Beware of shelling out big bucks for snail slime

LOS ANGELES -- What would you do in the name of beauty? Believe it or not, young glowing skin may involve a common garden visitor - the snail!

This slithering beauty secret has some science behind it - something about snail slime is good for your skin.

But who'd let one slither around their face? For a youthful complexion, skin care enthusiast Maggie Zamora is game.

"That sounds kind of fun!" Zamora said.

If you break down what's in snail excretion, it contains multiple anti-aging properties.

"They excrete things like copper peptides, hyaluronic acid - which is a great moisturizer - anti-microbial peptides and molecules," said Dr. Shirley Chi, dermatologist with Center for Advanced Dermatology.

These are all properties that promote anti-aging and rejuvenation.

"I feel like my skin is sagging a little bit and I have sun spots," Zamora said.

But Chi said the studies have been done in the lab and not on the skin. Therefore, the medical jury is still out.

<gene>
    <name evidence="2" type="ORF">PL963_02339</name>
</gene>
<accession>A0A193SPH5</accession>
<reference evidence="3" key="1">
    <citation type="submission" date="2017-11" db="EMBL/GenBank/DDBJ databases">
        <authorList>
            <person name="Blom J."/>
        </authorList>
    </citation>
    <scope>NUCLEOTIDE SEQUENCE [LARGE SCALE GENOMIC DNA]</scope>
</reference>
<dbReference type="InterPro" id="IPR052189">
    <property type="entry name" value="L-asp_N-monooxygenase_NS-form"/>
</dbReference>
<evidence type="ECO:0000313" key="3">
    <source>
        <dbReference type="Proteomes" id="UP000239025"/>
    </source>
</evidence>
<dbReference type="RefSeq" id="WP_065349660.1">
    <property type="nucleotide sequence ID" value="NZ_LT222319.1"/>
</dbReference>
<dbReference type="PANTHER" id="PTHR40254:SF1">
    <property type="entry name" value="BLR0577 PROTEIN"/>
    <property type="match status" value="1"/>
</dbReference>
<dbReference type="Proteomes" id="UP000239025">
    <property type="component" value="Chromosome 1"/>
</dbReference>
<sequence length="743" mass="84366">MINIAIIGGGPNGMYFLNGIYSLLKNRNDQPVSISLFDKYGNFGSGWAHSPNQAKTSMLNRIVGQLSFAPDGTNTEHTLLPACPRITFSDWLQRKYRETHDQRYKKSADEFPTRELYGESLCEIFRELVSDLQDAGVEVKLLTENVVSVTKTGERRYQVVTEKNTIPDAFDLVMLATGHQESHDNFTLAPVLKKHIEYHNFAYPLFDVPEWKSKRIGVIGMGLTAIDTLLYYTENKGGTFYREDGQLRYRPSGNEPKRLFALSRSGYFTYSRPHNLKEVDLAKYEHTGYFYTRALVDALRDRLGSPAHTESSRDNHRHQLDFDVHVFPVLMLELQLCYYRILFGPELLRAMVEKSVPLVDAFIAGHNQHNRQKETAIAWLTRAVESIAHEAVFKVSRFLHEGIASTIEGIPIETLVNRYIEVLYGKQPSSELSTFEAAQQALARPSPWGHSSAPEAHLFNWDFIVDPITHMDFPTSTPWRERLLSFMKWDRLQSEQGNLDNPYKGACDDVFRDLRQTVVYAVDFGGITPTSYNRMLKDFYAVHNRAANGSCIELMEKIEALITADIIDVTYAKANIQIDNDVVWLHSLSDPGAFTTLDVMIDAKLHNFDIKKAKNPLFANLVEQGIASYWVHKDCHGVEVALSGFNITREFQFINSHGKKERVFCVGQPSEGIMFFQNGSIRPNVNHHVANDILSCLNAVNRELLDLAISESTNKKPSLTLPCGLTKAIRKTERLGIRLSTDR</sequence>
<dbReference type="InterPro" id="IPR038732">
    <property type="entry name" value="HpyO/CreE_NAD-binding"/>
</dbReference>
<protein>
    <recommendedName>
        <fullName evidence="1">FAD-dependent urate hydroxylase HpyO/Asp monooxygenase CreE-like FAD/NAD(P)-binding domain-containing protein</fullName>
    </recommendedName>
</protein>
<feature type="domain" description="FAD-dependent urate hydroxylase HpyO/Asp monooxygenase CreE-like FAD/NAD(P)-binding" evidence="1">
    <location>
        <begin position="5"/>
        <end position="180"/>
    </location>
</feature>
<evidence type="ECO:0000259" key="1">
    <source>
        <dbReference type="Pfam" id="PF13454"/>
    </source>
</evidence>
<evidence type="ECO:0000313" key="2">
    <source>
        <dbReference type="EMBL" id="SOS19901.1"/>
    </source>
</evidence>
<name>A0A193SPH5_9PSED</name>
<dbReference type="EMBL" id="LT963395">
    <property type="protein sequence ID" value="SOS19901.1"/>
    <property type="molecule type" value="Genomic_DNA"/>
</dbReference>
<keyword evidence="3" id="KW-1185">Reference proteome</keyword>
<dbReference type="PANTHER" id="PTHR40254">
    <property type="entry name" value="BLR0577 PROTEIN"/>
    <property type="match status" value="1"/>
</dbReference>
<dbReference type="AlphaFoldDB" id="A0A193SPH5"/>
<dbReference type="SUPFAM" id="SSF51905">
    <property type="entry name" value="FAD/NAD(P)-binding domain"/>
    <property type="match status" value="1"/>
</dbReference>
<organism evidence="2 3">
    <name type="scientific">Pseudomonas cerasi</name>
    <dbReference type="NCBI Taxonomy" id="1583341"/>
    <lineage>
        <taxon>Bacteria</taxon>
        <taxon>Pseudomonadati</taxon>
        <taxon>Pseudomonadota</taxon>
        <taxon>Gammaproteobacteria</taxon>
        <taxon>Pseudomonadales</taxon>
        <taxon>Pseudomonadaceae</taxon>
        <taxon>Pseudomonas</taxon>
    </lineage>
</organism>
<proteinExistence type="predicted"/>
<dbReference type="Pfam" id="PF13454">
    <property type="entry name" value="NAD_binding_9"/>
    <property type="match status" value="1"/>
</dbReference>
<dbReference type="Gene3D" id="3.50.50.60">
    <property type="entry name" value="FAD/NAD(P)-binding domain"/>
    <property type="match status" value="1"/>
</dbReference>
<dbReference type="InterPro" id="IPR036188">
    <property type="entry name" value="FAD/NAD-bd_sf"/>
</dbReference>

In the meantime, snail slime has spawned a craze in beauty products. You can find snail trails in masks, eye creams and serums ranging in price from $6 to $600.

The Food and Drug Administration doesn't regulate these products so Chi said it's hard to know if you're getting what you paid for. And some people may find snail mucin irritating.

"We don't really know what concentration is in each product," Chi said. "We don't know what percentage of snail mucin versus just regular moisturizer is in any product, and also it could be allergenic to some people."

So tread lightly when it comes to shelling out big bucks. Chi recommends using aloe gel from an actual plant or you could find a regular garden snail to place on your skin.

It's an inexpensive way to try it.

"If you got something that you want to treat with snail slime, if you got a snail, put it on your face. I dare you!" she said with a laugh.
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